As a retiring math teacher at Lockport High School, you might think Dan Petock would have been an Xs and Os kind of baseball manager, but nothing could be further from the truth.
Team unity and teamwork were Petock's keys to success in a fruitful playing and coaching career that culminated last year with one of the most unforgettable seasons in Lions' diamond history.
Petock, the man who helped guide the LHS Baseball Program triumphantly into a new and better era, is announcing his retirement after six years at the helm.
You won't meet a more enthusiastic baseball soul than Petock, a 1976 graduate of Kenmore West High School, the proud husband (wife Ann) and father of two girls, Erin (teacher in Rochester) and Kelley (recently earned teaching certification) and grandfather of two children, Bentley, 4, and Tessa, 4 months.
“I loved the game from the moment I first played it,” Petock said. “I loved playing the game, I loved watching the game, I loved coaching the game. It's just a great game.”
Tutored as young man by none-other-than legendary Western New York baseball legend Babe Birrer (died in 2013), a former Detroit Tigers pitcher, Petock's baseball star rose significantly his senior year. In his first start, the right-hander tossed a no-hitter to beat Trott.
“Babe tutored me. He taught me a great curve ball and a slider right before my senior year, so he obviously had quite an influence on my pitching and I just carried it on from there into college (ECC and Buffalo State) and the Suburban League,” Petock said.
Petock began his scholastic coaching career at Kenmore East and Maryvale, under Marv Matteson, who garnered more than 1,000 career wins and the late Pat Kane, who coached for 30 years.
“I've had some great coaching tutors, that's for sure,” said Petock. “I remember watching Pat and being in awe of his methods. Marv was a great influence in that he taught me that baseball was more than Xs and Os. Teamwork and team unity are very important.”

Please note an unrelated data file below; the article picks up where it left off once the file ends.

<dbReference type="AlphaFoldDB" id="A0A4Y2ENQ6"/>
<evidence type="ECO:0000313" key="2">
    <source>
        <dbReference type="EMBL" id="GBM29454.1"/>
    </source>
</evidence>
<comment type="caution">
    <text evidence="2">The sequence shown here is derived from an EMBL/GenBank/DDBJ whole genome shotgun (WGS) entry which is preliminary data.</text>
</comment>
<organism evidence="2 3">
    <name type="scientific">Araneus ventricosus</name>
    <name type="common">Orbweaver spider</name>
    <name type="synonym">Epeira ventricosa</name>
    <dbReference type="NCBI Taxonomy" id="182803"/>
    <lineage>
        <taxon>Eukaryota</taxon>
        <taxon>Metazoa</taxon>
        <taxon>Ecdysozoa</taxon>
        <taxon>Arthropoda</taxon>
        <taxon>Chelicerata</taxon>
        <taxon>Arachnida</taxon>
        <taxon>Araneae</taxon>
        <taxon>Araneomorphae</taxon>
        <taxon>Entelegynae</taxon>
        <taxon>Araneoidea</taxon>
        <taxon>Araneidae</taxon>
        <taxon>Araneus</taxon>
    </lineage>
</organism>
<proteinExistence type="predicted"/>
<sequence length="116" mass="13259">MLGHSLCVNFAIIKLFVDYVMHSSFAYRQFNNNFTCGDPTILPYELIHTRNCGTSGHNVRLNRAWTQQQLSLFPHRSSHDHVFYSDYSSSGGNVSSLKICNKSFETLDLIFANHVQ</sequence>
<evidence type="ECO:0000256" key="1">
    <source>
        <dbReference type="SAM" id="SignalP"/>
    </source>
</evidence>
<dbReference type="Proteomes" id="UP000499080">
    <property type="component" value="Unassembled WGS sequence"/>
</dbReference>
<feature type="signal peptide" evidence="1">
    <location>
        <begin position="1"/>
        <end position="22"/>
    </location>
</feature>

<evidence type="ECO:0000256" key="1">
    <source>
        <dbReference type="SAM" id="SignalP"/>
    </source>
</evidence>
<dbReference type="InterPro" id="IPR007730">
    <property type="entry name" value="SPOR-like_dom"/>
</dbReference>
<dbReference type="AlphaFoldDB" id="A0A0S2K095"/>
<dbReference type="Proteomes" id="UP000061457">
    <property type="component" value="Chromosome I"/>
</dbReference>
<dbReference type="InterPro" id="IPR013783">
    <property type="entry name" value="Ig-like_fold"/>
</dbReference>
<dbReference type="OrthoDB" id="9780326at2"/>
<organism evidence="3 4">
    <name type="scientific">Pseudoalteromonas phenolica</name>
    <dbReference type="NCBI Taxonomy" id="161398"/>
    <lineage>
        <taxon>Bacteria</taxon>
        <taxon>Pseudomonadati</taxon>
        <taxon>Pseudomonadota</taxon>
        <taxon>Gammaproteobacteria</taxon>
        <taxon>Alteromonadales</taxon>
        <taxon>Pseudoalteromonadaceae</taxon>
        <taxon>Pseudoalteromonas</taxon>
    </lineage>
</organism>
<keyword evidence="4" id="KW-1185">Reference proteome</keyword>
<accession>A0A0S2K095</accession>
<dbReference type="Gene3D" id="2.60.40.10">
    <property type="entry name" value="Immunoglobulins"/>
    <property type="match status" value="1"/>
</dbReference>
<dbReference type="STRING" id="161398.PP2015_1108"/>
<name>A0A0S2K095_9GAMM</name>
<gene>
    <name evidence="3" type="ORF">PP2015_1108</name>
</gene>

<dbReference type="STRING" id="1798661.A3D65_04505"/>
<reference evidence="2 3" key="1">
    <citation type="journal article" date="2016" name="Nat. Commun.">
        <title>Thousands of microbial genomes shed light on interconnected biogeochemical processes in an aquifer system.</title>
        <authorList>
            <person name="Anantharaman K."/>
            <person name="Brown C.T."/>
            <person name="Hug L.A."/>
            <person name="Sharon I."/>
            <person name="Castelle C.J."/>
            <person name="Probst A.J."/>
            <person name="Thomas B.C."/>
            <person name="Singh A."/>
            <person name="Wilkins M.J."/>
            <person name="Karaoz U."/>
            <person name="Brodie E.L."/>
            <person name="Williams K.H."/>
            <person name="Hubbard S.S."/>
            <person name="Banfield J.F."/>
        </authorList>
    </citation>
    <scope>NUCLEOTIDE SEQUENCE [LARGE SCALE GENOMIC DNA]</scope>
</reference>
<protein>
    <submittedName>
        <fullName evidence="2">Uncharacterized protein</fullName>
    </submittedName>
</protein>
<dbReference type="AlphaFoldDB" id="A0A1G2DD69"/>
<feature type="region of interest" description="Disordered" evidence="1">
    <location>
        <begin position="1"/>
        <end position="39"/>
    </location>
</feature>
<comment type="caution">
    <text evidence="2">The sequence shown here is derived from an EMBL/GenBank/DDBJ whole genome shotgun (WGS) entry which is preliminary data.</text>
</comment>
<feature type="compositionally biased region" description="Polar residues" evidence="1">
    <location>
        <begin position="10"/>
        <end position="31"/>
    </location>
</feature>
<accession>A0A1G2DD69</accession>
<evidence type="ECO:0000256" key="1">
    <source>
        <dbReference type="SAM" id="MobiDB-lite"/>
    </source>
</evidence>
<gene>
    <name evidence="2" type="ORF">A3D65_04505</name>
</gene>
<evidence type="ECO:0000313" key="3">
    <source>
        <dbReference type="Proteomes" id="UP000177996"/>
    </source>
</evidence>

Moving to his wife's hometown of Lockport in 1995, Petock began his teaching career at LHS in 2000. Soon, he got involved in coaching baseball, coaching junior varsity for five years, then ultimately getting the varsity head coaching job in 2014.
“It was quite a learning experience. I had to re-learn the NFL (Niagara Frontier League), but I met some great coaches along the way,” Petock said.
“One of the highlights of my career was coaching Mark Waple's son, Kyle. I knew Mark from my time as a JV coach because he was the Lew-Port JV coach back then, so I got to know him well. That was a lot of fun, coaching his son. Kyle's senior year at Lockport was a high point.”
Petock's defining moment as a scholastic manager came just a year ago, when the Lions's needed it most.
Transitioning from the grass field at Outwater Park to Lockport's new, multi-million dollar artificial turf facility on Beattie Avenue last spring, Petock's Lions opened the 2019 season with record-breaking 14-0 start, electrifying the community.
“In the past, we had to reschedule a lot of games at Outwater because of the weather,” Petock said. “Our new field, it was like night and day and we had a great year. We were outside practicing in March for the first time. It made a lot of difference, obviously. Coaches were coming up to me and asking me, ‘Did you go to Florida?’ I said, ‘No, we've been out here since March. We've never been able to this before.’ ”
Petock wished to thank all of his former players and his assistant coaches, including Jim Conley, John Greco and Todd Fragale.
“Jim's been another great influence on me,” Petock said. “The last five years we were together, but we go back further to my American Legion days when we first started working together.”
Petock also thanked former LHS athletics director Patrick M. Burke for hiring him and current LHS AD Todd Sukdolak for their good working relationship.
Conley said the key to Petock's success was his honesty.
“Baseball was on the rise this year and unfortunately this season was postponed by the coronavirus, but I felt we had a strong team this year and an excellent chance to get into the state championships. That would have really capped off Dan's career — to go out a champion,” Conley said.
“He was very honest with his players. He never lied to them. He was very direct and honest and his practices were organized. I'll miss him. I have a lot of respect for Dan. He knows baseball. And we're not just going to miss a good coach, but a very good teacher and a strong family man as well. I just hope the next coach has those same qualities.”
Follow veteran Lockport sports writer/editor John D'Onofrio on Twitter at @JohnD'Onofrio7.